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My Summer Reading - Thoughts?

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posted on May, 16 2012 @ 08:15 PM
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So I've made a pile of books to read this summer. I buy books twice as fast as I read them, so it is overdue that I get going on my reading again. Lately I feel as though I've life's complexities have skyrocketed, and I feel I need new books to read to regain a better understanding of the world around me, particularly the social and political aspects.

Currently I am reading Anthem by Ayn Rand, along with various Hemingway short stories. Just read "the Snows of Kilimanjaro," which is fantastic, although it is exactly the politically charged writing I yearn for.

What I've got left to read:

Ayn Rand - The Romantic Manifesto
John Locke - Second Treatise of Government
Plato - The Symposium
Plato - the Republic
Machiavelli - The Prince
Marx & Engels - The Communist Manifesto
Woodward and Bernstein - All the President's Men (3/4 the way through)
Gregory Armstrong - Protest: Man Against Society (constantly read for inspiration)
Shakespeare - Othello
Gandhi - All Men Are Brothers


Does anyone have an suggestions? What order should I read these in? Some of them are a bit dated, so does anyone have any suggestions for contemporary literature?




posted on May, 16 2012 @ 08:27 PM
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reply to post by SubPop79
 


OMG! I'm reading Conn Iggulden's "Genghis: Birth of an Empire"

This is the second best book I have ever read!

Here is the synopsis, from www.goodreads.com...


He was born Temujin, the son of a khan, raised in a clan of hunters migrating across the rugged steppe. Temujin’s young life was shaped by a series of brutal acts: the betrayal of his father by a neighboring tribe and the abandonment of his entire family, cruelly left to die on the harsh plain. But Temujin endured—and from that moment on, he was driven by a singular fury: to survive in the face of death, to kill before being killed, and to conquer enemies who could come without warning from beyond the horizon.

Through a series of courageous raids against the Tartars, Temujin’s legend grew. And so did the challenges he faced—from the machinations of a Chinese ambassador to the brutal abduction of his young wife, Borte. Blessed with ferocious courage, it was the young warrior’s ability to learn, to imagine, and to judge the hearts of others that propelled him to greater and greater power. Until Temujin was chasing a vision: to unite many tribes into one, to make the earth tremble under the hoofbeats of a thousand warhorses, to subject unknown nations and even empires to his will.



posted on May, 16 2012 @ 08:36 PM
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reply to post by jiggerj
 


Is that actually about Ghengis Khan?



posted on May, 16 2012 @ 08:39 PM
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"The Infinite Concept of Cosmic Creation" - by Ernest L. Norman.

This book is like my bible.



posted on May, 16 2012 @ 09:28 PM
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Who Survives Disaster and Why by AmandaRipley.



posted on May, 16 2012 @ 10:41 PM
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reply to post by nixie_nox
 


That sounds good. That would be interesting to read after, so I would have a better idea of what I am I surviving.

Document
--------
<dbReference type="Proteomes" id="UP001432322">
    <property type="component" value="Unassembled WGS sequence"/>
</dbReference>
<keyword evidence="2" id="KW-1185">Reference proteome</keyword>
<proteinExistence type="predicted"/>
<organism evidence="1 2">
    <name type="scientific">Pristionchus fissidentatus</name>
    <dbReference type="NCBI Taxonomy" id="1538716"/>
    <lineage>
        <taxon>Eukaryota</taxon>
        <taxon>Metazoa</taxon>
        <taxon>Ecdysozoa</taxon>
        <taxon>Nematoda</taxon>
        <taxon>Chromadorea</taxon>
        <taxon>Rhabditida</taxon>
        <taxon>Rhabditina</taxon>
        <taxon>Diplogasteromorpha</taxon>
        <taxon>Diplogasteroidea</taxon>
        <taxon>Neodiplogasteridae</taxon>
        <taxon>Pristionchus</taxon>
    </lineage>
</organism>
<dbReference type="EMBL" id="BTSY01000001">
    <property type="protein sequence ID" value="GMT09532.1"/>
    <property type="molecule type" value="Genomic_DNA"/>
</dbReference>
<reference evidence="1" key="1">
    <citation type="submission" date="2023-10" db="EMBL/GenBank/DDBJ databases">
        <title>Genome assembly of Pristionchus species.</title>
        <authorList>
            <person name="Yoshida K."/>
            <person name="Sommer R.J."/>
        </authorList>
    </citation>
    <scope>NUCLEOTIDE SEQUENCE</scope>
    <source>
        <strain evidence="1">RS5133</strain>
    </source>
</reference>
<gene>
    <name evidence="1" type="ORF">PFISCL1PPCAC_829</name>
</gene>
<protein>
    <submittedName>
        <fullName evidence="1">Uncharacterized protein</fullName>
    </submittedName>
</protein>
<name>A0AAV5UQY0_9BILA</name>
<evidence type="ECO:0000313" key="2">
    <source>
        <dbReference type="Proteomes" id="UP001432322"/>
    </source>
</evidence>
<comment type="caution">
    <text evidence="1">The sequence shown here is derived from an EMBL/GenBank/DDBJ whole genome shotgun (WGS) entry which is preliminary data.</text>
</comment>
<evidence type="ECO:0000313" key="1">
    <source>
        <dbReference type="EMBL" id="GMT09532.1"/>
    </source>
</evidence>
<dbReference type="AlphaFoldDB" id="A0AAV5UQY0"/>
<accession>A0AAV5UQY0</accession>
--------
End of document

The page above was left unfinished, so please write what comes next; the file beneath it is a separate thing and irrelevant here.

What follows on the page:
posted on May, 17 2012 @ 03:36 AM
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Originally posted by SubPop79
reply to post by jiggerj
 


Is that actually about Ghengis Khan?


Yes, but it's historical fiction. How much is historical and how much is fiction I couldn't say. But, the writing is superb. I hate when stories get so bogged down in descriptions of the surroundings. In this book you don't even know it happens. Somehow you're just there.



posted on May, 17 2012 @ 03:46 AM
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reply to post by SubPop79
 


rex stout's: Fer de Lance
agatha christie's: the mysterious affair at styles
h.p. lovecrafts: the lurking fear
robert e. howard: conan
robert e. howard: solomon kane
w.h. pugmire: sesqua valley and other haunts

any of the above titles will wisk you away from the daily grind.

-subfab
edit on 17-5-2012 by subfab because: added a book to the list



posted on May, 17 2012 @ 09:08 AM
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reply to post by SubPop79
 


Three Books that I must recommend that have changed my perception of life and understanding of questions i have had. I have recommended these books to many people and they have thanked me endlessly and we have had such great conversations regarding their content and the questions and hypothesis raised and concluded.

1. The Lucifer Principle by Howard Bloom
2. The Hologpraphic Universe by Michael Talbot
3. The Miracle of Mindfulness by Thich Nhat Hanh

The first two books are definitely great for the audience and members of ATS. I would also love to possibly get a new thread going to discuss these two books for anyone who has read them.

edit on 17-5-2012 by killjoy99 because: incorrect grammar used

edit on 17-5-2012 by killjoy99 because: typo



posted on May, 17 2012 @ 05:04 PM
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reply to post by SubPop79
 


Three books I might read again this summer:

The Necroscope (trilogy) - Brian Lumley.



posted on May, 17 2012 @ 05:09 PM
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Before I answer I have to ask why you read? For info? For entertainment? For escapism?



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